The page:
Prime Minister Narendra Modi on Saturday said India’s growth depends on how fast the eight-State northeast grows.
Addressing potential investors and industry captains at an international event, Advantage Assam, Mr. Modi said the northeast was destined to take the centre stage of the Centre’s Act East Policy, which aims at taking India’s trade and cultural ties with eastern neighbours and the ASEAN bloc to greater heights.
Connectivity is key
Connectivity is key to developing the region, the reason why the government has adopted the motto of “transformation by transportation” to change the face of the northeast, Mr. Modi said.
“The mindset that nothing can change in India has changed, and this is showing in the speed of work such as expansion of road and railway network,” the Prime Minister said.
The Centre has sanctioned ₹47,000 crore for 115 new railway lines and ₹90,000 for rural roads and National Highway projects in the region, he pointed out.
Mr. Modi also made it clear that the future of the northeast lies in its trade and cultural ties with the ASEAN, a group of countries with whom India has enjoyed thousands of years of relationship.
“Formal India-ASEAN ties may be 25 years old, but our association has been there for ages. So have been our ties with Bangladesh and Bhutan,” the Prime Minister said.
The country, he added, is moving towards qualitative change with a slew of measures for the poor and the middle class, as proposed in the Budget.
“But the Indian growth engine cannot run smoothly if the Northeast, which needs to develop fast, is left behind,” he said.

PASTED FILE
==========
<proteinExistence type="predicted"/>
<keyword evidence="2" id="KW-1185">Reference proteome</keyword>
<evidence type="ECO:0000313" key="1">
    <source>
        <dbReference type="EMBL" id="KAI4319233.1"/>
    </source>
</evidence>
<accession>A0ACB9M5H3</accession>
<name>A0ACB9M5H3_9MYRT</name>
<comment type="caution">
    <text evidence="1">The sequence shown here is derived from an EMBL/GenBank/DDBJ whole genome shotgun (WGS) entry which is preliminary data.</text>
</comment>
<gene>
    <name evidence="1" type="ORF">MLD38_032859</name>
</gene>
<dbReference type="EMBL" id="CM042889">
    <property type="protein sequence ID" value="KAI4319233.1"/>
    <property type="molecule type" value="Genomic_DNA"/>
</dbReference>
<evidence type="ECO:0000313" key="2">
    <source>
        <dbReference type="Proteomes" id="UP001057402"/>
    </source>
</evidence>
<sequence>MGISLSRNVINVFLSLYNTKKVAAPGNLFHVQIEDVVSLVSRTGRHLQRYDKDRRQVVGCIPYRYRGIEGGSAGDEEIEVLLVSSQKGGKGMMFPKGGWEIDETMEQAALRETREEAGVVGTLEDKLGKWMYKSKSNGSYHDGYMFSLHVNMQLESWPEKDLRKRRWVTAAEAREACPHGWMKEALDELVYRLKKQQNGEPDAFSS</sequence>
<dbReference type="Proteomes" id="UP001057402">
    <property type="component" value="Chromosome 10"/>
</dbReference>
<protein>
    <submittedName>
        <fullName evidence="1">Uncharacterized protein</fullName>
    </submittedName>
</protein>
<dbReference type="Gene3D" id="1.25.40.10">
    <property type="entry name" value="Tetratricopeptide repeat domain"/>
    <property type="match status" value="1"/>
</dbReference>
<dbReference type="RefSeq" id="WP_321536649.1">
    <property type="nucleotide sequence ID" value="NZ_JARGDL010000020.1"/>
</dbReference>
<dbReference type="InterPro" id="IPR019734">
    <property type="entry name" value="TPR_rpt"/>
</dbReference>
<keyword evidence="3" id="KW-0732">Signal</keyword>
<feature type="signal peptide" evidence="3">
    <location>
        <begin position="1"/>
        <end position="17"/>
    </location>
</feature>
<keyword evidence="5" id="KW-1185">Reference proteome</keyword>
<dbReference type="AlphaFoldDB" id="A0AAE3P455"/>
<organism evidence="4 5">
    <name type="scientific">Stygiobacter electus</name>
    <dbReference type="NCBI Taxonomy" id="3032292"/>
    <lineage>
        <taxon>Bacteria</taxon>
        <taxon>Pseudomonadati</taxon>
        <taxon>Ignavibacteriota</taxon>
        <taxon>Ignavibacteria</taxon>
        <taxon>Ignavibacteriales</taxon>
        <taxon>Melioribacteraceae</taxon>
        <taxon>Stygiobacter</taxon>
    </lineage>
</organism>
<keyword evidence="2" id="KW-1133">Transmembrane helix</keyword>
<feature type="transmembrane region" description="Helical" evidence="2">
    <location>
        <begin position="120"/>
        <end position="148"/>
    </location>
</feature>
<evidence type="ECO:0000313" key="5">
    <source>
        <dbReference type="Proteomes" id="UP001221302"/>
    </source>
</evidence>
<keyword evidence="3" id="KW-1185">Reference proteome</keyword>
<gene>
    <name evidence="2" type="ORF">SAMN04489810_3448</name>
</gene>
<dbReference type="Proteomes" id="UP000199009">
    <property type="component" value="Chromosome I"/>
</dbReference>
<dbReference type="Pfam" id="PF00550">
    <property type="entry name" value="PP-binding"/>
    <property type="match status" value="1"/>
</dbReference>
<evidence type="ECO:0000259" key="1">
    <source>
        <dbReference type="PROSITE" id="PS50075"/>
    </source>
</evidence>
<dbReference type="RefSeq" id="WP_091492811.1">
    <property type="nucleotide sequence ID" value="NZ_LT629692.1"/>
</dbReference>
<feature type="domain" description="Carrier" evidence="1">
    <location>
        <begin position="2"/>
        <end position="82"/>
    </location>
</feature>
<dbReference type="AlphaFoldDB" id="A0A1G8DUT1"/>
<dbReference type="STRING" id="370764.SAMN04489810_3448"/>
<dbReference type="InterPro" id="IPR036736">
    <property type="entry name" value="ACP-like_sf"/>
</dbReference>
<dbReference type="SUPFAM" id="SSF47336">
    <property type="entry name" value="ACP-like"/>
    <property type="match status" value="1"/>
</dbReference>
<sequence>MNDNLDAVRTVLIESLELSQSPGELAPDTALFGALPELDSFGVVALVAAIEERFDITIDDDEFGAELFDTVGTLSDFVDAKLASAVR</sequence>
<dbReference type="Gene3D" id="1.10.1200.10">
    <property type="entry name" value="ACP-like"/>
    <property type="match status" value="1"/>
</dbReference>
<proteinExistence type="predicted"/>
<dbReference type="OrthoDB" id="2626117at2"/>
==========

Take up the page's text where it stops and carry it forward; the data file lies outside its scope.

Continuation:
‘Will help Bhutan too’
Mr. Modi’s Bhutanese counterpart, Dasho Tshering Tobgay said India’s Act East Policy would be as much of an advantage for Bhutan as it would be for Assam.
“For Bhutan, India is an elder sibling, not a big brother. And for India, Bhutan is a younger sibling. Our relationship with India begins with Assam, with which we share more than just a boundary,” Mr. Tobgay added.
But the Bhutanese Prime Minister virtually stole the thunder from host Assam and India, reminding that the Himalayan country offers more ease of doing business and is low on corruption.
“Bhutan is 85th among all countries in ease of doing business, and we are trying to break into the top 50 soon. Transparency International says we are 27th on the corruption index, and 13th on the global peace index, which indicates we are among the most stable countries,” Mr. Tobgay added.
He also referred to the International Monetary Fund’s forecast of 11.2% GDP growth for Bhutan in 2018, which is the second fastest in the world.
“Besides, we offer the cheapest power in the world at ₹2.23 per unit, and thanks to a free trade agreement, India is our market. So Advantage Assam is Advantage Bhutan,” he said.
Apart from erratic supply, power in Assam for industrial units cost ₹6.20-7.25 per unit depending on the size.
A host of Union Ministers, including Suresh Prabhu, and heads of major corporate houses attended Saturday’s inauguration of the two-day programme that the Sarbananda Sonowal-led Assam government is hosting.